18 July 2017
Admit it. You talk to yourself. Whether you are wondering where you put your car keys, debating a major decision or just thinking about what to eat for dinner, you sometimes just say these things out loud to only yourself. Instead of feeling embarrassed about talking to yourself embrace this, it’s helping your child learn!
If you grew up as a typically hearing child, you probably learned much of your language through exposure and immersion. This means that you would have internalised the things you were told, but also things were reinforced by hearing the information again and again in a variety of contexts.
It is difficult for a child with a hearing loss to overhear conversations due to background noise, extent of hearing loss, proximity to others, localisation issues, etc. Early Intervention Therapy is often focused on directly teaching a child with hearing impairment to follow instructions, sequence events, produce certain sounds, increase their phrase length or narrate what they are doing (amongst many other things). It is important, though, to remember to directly teach our children the vocabulary of mental states, which is a much more complex area of language.
Theory of mind is described as “an appreciation of others’ thoughts, feelings, knowledge and wishes. “Without a theory of mind, I may give you too much information, or too little; I may hurt your feelings, confuse you, or bore you. With a theory of mind, I can judge what you need and want to know” (Miller C, A. 2006).
A typically hearing child will overhear people arguing, telling each other jokes and teasing each other. They also hear people telling sad or happy stories, forgetting things, remembering things and imagining things. The language that occurs surrounding these events allows a child to realise that other people have different thoughts, feelings, opinions and knowledge than their own.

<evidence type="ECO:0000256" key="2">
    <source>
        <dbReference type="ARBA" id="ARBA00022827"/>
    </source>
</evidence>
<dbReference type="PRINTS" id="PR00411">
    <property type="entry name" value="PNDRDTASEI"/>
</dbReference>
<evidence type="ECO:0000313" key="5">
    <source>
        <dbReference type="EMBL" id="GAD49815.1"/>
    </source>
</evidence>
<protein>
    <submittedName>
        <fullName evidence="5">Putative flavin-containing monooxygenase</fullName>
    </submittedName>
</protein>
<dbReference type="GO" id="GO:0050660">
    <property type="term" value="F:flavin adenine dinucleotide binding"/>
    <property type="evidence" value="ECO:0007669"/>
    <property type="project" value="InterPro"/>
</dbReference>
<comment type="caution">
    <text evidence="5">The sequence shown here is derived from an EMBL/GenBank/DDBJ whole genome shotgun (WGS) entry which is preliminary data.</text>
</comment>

A lot of this incidental learning is missed by children with a hearing loss through the lack of opportunity to overhear. So how can this be taught? The answer is to simply to talk out loud. No matter how silly it feels, talking out loud exposes your child to all that vocabulary they would often miss out on.
There are several ways you can use talking out loud to help your child develop theory of mind:
- Always talk about your and your child’s feelings and even include how you felt/will feel in past and future tense to decontextualise events; it is much more challenging for your child to grasp the concept of a feeling they are not currently experiencing. To help your child understand how feelings change and can be different, talk about how they are feeling right now compared to how they felt yesterday or how they might feel tomorrow. Talk about how someone else might feel if something similar happened to them.
- Take part in a lot of “imagine if” games and be creative. For e.g. “Imagine if an elephant came to school! What do you think the teacher would think? What about the elephant? Do you think he would like school?”
- Listen to what your child has to say and add in your own opinions as well. “I think the teacher would be very surprised! I don’t think the elephant would like school because it might be too small a space for him. Maybe all the people would scare him.”
- Don’t forget to talk out loud about simple everyday opportunities as well, like when you are in the car and about to pull out of the driveway and you realise you forgot your wallet inside. Use words like “forgot, remember, think, wonder, etc.”
Directly teaching theory of mind seems like a difficult task because it is not a tangible thing. A thought is not an object we can show a child as opposed to a toy cow or a toy car. Therefore, what we need to work on is our ability to recognise opportunities for learning this language and maximise them to the best of our ability. The more we can talk out loud the better your child will grasp these complex concepts.